For ten years I have known of Shravasti Abbey near Spokane, Washington, and seen photos of it growing under the tutelage of my spiritual friend, Bhikshuni Thubten Chodron. Finally on this full moon in May, I was able to visit the abbey. This full moon is a particularly auspicious time in the Buddhist calendar, because it commemorates the Buddha’s birth, enlightenment, and death. It is a celebration known as Vesak.
At Shravasti Abbey, I saw the effects of having well-trained monastics dedicated to putting the Buddha’s teachings into practice—a direct manifestation of the Buddha’s blessings. The property is located on 240 acres with spectacular views. I found it uplifting being in the meadows, looking to hillsides across forested valleys. I was delighted to see well-designed buildings equipped for living, cooking, shared meals, the practice of meditation, and teaching, both for the residents and potentially large numbers of visitors. I was inspired to see the rigor of study and practice of the monastic community in this Tibetan tradition and how it has adapted to our cultural context. And I was delighted to have time with other nuns and enjoy the blessings of spiritual friendship and the intimacy and nourishment that it brings. This all emerged from vision and focus—Venerable Chodron’s clear understanding of the blessings that come from having a training monastery and the generosity and sustained effort from people near and far to make it happen.
We performed an Uposatha ceremony, one that has been taking place since the time of the Buddha’s first monastic disciples. This ceremony reaffirms refuge in the Buddha, Dhamma, and Sangha, and our commitment to our Bhikkhuni precepts. This ceremony gives us the opportunity to reflect on our actions and aspiration and provides stepping stones to discernment—all fundamental elements in a monastic’s life.
After Shravasti Abbey, I travelled to Santa Rosa, California. My mother lives twenty minutes from Dhammadharini Vihara, where Ayya Tathaaloka and other Bhikkhunis live. As we drove to the vihara to join in their Vesak celebration, we saw Boy Scouts, Girl Scouts, Korean families in traditional dress, and marching bands lining up for the Santa Rosa Rose Parade. Many were carrying flowers and banners. Dhammadharini also had been decorated. The extended community that arrived to join in the Vesak celebration at the vihara brought an abundance of flowers and food.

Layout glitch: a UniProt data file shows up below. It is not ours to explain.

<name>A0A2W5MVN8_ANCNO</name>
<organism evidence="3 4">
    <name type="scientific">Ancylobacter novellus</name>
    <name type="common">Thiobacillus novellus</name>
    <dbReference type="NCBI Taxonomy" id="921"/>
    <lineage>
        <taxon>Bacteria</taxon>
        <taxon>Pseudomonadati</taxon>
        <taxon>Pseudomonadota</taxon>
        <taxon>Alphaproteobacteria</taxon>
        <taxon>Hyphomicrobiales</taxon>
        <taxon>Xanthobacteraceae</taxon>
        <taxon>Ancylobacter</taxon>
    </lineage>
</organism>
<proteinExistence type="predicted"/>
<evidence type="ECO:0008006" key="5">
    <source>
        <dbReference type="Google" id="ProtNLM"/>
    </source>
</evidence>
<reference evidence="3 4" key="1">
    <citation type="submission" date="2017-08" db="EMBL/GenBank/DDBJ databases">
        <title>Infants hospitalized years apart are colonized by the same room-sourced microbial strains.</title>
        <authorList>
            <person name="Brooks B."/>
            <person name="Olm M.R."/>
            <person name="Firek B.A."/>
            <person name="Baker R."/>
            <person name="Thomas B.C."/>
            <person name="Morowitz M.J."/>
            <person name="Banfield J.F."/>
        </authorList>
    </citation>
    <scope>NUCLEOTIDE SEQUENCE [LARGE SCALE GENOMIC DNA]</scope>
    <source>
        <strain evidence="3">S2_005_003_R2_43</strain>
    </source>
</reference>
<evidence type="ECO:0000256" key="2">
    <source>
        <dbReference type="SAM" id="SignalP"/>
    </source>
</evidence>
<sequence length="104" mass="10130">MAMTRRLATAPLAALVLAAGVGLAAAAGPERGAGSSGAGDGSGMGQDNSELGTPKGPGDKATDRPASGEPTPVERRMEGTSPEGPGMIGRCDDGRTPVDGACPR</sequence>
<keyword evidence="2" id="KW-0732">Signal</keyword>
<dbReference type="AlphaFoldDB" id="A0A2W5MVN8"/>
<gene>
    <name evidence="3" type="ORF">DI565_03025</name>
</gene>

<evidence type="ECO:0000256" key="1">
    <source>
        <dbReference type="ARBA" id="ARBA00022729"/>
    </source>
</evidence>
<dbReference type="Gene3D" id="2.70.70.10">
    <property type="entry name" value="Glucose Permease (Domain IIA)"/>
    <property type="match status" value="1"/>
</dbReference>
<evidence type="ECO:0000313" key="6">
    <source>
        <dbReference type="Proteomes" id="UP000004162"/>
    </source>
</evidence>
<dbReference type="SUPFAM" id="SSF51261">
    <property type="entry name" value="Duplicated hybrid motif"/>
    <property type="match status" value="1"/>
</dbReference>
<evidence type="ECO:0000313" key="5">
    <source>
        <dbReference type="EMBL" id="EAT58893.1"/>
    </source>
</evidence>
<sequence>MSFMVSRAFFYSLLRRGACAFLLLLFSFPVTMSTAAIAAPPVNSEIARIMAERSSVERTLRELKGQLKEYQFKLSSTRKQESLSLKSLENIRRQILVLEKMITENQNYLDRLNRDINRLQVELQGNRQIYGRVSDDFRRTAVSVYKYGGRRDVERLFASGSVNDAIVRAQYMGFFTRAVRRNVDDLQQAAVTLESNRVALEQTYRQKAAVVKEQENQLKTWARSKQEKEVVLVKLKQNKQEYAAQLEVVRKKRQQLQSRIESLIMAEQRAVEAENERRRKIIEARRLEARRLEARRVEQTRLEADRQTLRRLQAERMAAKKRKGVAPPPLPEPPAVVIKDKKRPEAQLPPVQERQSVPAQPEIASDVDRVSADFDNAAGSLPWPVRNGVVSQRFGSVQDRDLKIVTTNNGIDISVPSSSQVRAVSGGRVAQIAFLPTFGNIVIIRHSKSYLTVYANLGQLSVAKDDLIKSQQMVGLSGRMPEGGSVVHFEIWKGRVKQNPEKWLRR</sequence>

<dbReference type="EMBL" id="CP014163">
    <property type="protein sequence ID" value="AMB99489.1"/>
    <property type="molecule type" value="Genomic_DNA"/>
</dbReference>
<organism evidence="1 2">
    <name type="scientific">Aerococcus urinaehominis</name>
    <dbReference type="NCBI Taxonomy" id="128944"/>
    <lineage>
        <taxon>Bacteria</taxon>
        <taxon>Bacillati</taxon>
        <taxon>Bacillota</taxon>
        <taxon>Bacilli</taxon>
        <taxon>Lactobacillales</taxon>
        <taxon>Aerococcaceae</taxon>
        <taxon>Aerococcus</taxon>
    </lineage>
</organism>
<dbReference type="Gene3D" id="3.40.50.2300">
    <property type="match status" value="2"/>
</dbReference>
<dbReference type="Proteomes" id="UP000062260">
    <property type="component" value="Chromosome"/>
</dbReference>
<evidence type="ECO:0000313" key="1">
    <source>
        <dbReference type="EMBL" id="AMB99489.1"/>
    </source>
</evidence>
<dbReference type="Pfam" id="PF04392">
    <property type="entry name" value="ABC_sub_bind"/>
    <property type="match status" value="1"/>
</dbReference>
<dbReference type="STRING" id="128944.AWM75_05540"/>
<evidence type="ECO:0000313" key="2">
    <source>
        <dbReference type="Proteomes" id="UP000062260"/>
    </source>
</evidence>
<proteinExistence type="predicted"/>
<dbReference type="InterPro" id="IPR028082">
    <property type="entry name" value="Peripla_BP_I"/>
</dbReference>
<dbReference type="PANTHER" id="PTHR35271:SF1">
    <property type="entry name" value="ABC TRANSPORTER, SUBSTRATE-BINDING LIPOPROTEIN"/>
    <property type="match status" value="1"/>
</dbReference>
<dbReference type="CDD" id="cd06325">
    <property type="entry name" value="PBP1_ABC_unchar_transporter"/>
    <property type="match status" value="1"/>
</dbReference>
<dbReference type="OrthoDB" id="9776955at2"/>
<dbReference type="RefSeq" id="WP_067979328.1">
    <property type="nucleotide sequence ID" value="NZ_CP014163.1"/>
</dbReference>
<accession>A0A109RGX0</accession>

Reflecting on all of these events—my time at Shravasti Abbey, the Rose Parade, and the Vesak celebration at Dhammadharini—I was struck by their similarities and differences. I noticed that flowers were prominently featured on all the shrines at Shravasti Abbey; they made up many of the decorations on the floats and were also carried by hand in the Rose Parade; and they were a significant part of the ceremony in the Vesak celebration. In each of these events, I experienced a lot of goodness, seeing diverse people gathering together in harmony for a common goal. In each case, the festivities and decorations were uplifting and meaningful to the participants.
But I could also see a difference between the beauty and goodness of the flowers in the Rose Parade and those on the shrines. In the Rose Parade, the flowers’ beauty was for beauty’s sake as well as a cultural identity—rose parades have roses. While it is important that beauty is affirmed and cultural identities are honored and respected, in and of themselves they are not paths to unshakable peace. The ceremonies we performed, on the other hand, are designed to develop qualities that do lead to unshakable peace. In the Vesak ceremony we were invited to focus on our gratitude for the blessings we have received from the Buddha’s teachings.
As I considered those blessings, I offered flowers to the shrine to the awakened mind from which all of the Buddha’s teachings have emerged. For most practitioners, simply offering flowers is not enough to bring about unshakable peace. But when I reflected on all the elements that made up the Vesak ceremonies at both Shravasti Abbey and Dhammadharini—generosity, integrity, refining intention, Dhamma teachings, meditation, contemplating the blessings of the Buddha, gratitude and sharing blessings—they inspire appreciation of beauty, goodness, and cultural identity and go beyond to cultivate qualities that lead to discernment, discernment of what is true.
Discerning what is true leads to an all-encompassing awareness that is able to embrace what is arising without holding on. Cultivating what is good, beautiful, and true leads to a way of being peaceful with what is, a way of going beyond the good and the beautiful. While flowers everywhere eventually fade, the Buddha’s blessings can be realized so that they are ever present and not subject to decline. All living beings seek peace and happiness. Like the flowers that fade, the nature of all conditioned things is to pass away. When we see this clearly, we stop holding on. As we let go, we realize greater and greater peace until it is unshakable. Knowing deeply what is good, true, beautiful and beyond is the greatest way to celebrate the Buddha’s birth and awakening and honor the blessings that his legacy bestowed.